Patrick Moorhead: No, no.

Daniel Newman: Not in the enterprise, for sure. And so it’s not really a thing, but my point of more of having that ubiquitous front end. I mean, that’s what Siris kind is supposed to be. It just doesn’t really do that well yet. All right. Anyways. That’s all I got to say about that.

Patrick Moorhead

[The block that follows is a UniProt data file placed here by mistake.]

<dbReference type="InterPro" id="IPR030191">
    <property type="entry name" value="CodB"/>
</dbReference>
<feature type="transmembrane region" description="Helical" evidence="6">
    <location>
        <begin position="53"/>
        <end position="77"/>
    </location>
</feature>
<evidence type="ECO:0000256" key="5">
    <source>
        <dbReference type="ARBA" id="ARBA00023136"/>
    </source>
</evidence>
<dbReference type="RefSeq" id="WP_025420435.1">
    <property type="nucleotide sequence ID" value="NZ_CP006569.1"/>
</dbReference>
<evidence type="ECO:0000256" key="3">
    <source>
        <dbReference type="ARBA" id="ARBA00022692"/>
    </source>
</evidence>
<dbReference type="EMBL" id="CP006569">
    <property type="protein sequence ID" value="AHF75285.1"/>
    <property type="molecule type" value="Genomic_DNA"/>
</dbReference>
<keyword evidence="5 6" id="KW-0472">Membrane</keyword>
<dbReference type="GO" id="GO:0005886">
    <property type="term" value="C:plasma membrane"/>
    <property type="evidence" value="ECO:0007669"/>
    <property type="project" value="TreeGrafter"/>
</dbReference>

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Patrick founded the firm based on his real-world world technology experiences with the understanding of what he wasn’t getting from analysts and consultants. Ten years later, Patrick is ranked #1 among technology industry analysts in terms of “power” (ARInsights)  in “press citations” (Apollo Research). Moorhead is a contributor at Forbes and frequently appears on CNBC. He is a broad-based analyst covering a wide variety of topics including the cloud, enterprise SaaS, collaboration, client computing, and semiconductors. He has 30 years of experience including 15 years of executive experience at high tech companies (NCR, AT&T, Compaq, now HP, and AMD) leading strategy, product management, product marketing, and corporate marketing, including three industry board appointments.